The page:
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Matthew N. White

25 May 2018
WORKING PAPER SERIES - No. 2152
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Abstract
Macroeconomic models often invoke consumption "habits" to explain the substantial persistence of macroeconomic consumption growth. to explain the substantial But a large literature has found no evidence of habits in the micro-economic datasets that measure the behavior of individual households. We show that the apparent conflict can be explained by a model in which consumers have accurate knowledge of their personal circumstances but `sticky expectations' about the macro-economy. In our model, the persistence of aggregate consumption growth reflects consumers' imperfect attention to aggregate shocks. Our proposed degree of (macro) inattention has negligible utility costs, because aggregate shocks constitute only a tiny proportion of the uncertainty that consumers face.
JEL Code
D83 : Microeconomics→Information, Knowledge, and Uncertainty→Search, Learning, Information and Knowledge, Communication, Belief
D84 : Microeconomics→Information, Knowledge, and Uncertainty→Expectations, Speculations
E21 : Macroeconomics and Monetary Economics→Consumption, Saving, Production, Investment, Labor Markets, and Informal Economy→Consumption, Saving, Wealth
E32 : Macroeconomics and Monetary Economics→Prices, Business Fluctuations, and Cycles→Business Fluctuations, Cycles
8 July 2020
WORKING PAPER SERIES - No. 2441
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Abstract
To predict the effects of the 2020 U.S. ‘CARES’ act on consumption, we extend a model that matches responses of households to past consumption stimulus packages. The extension allows us to account for two novel features of the coronavirus crisis. First, during the lockdown, many types of spending are undesirable or impossible. Second, some of the jobs that disappear during the lockdown will not reappear when it is lifted. We estimate that, if the lockdown is short-lived, the combination of expanded unemployment insurance benefits and stimulus payments should be sufficient to allow a swift recovery in consumer spending to its pre-crisis levels. If the lockdown lasts longer, an extension of enhanced unemployment benefits will likely be necessary if consumption spending is to recover.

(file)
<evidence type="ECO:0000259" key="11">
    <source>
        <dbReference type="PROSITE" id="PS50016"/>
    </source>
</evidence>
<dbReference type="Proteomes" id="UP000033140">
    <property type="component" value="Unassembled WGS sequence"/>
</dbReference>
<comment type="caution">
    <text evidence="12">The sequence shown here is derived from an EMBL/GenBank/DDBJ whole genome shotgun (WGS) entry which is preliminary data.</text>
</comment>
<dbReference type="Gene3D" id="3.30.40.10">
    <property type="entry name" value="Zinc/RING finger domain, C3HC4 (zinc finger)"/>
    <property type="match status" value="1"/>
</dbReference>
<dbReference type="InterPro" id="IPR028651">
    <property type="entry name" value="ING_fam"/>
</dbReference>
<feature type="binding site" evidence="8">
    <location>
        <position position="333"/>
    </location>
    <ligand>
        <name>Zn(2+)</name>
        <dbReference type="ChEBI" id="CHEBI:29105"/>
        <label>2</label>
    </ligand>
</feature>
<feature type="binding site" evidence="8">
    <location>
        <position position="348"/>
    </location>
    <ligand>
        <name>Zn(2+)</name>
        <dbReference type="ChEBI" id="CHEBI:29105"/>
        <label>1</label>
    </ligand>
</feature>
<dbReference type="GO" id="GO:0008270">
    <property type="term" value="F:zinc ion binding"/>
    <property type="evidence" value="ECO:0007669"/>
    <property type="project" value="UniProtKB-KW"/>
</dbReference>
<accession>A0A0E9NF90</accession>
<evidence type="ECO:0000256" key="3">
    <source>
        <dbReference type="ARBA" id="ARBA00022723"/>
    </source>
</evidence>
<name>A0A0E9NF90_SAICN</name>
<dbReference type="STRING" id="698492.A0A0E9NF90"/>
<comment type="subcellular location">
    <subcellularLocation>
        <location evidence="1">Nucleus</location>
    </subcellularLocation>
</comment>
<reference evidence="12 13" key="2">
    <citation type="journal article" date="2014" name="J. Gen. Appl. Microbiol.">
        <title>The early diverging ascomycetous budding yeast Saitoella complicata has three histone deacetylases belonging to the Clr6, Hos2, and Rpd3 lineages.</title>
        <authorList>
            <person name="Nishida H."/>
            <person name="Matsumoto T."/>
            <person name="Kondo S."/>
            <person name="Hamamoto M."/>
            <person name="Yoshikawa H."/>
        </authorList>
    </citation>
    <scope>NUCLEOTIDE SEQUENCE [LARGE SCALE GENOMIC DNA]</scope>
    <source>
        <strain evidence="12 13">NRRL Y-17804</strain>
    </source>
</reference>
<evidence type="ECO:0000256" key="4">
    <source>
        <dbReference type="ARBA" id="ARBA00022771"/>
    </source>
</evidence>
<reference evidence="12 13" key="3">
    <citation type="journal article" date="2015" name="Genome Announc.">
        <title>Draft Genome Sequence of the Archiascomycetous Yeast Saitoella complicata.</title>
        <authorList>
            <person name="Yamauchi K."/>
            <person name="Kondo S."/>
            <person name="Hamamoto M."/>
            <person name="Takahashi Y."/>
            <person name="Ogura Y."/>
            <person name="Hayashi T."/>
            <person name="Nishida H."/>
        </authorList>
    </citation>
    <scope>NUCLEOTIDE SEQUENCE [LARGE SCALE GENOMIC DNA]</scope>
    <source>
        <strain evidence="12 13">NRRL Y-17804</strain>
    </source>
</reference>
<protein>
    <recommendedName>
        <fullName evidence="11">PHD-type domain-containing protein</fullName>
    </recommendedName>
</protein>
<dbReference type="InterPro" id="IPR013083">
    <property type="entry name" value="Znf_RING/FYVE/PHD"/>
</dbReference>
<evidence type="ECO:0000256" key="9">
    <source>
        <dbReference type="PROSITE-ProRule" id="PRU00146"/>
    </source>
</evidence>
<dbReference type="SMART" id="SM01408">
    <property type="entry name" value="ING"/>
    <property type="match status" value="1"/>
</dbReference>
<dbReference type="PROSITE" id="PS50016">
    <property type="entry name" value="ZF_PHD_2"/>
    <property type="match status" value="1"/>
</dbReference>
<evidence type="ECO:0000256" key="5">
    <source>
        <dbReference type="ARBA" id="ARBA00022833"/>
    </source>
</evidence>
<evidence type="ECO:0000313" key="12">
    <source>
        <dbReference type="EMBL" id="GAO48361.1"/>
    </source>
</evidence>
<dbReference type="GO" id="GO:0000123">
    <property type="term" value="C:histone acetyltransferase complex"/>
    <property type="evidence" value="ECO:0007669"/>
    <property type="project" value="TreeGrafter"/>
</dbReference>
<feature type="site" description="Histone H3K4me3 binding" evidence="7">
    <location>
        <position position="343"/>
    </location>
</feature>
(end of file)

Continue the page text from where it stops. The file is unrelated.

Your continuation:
JEL Code
D83 : Microeconomics→Information, Knowledge, and Uncertainty→Search, Learning, Information and Knowledge, Communication, Belief
D84 : Microeconomics→Information, Knowledge, and Uncertainty→Expectations, Speculations
E21 : Macroeconomics and Monetary Economics→Consumption, Saving, Production, Investment, Labor Markets, and Informal Economy→Consumption, Saving, Wealth
E32 : Macroeconomics and Monetary Economics→Prices, Business Fluctuations, and Cycles→Business Fluctuations, Cycles
13 October 2020
RESEARCH BULLETIN - No. 75
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Abstract
The 2020 US CARES Act (Coronavirus Aid, Relief, and Economic Security) aimed to bolster consumer spending. We model the spending and saving behaviour of households during the coronavirus (COVID-19) pandemic, differentiating between the employed, temporarily unemployed and persistently unemployed, and examine how the CARES Act should affect this behaviour. To do this we use a benchmark model which realistically captures the differences in income, wealth and spending between households, and which matches the responses to previous stimulus policies well. We extend the model to account for the fact that, during a lockdown, many types of spending are undesirable or impossible, and that some of the jobs that disappear during lockdown will not reappear when it is lifted. We estimate that, in the case of a short-lived lockdown (which was the median point of view in April 2020), the CARES Act should be sufficient to allow a swift recovery in consumer spending to its pre-crisis levels. For a longer-lasting lockdown (if there is a “second wave” of the virus), an extension of enhanced unemployment benefits is likely to be necessary for consumption spending to recover quickly. We have made the modelling software available for other researchers, so that they can examine the consequences of alternative assumptions about the length of the lockdown, distribution of the stimulus payments, and other modelling choices.
JEL Code
E31 : Macroeconomics and Monetary Economics→Prices, Business Fluctuations, and Cycles→Price Level, Inflation, Deflation
E32 : Macroeconomics and Monetary Economics→Prices, Business Fluctuations, and Cycles→Business Fluctuations, Cycles
E37 : Macroeconomics and Monetary Economics→Prices, Business Fluctuations, and Cycles→Forecasting and Simulation: Models and Applications
E52 : Macroeconomics and Monetary Economics→Monetary Policy, Central Banking, and the Supply of Money and Credit→Monetary Policy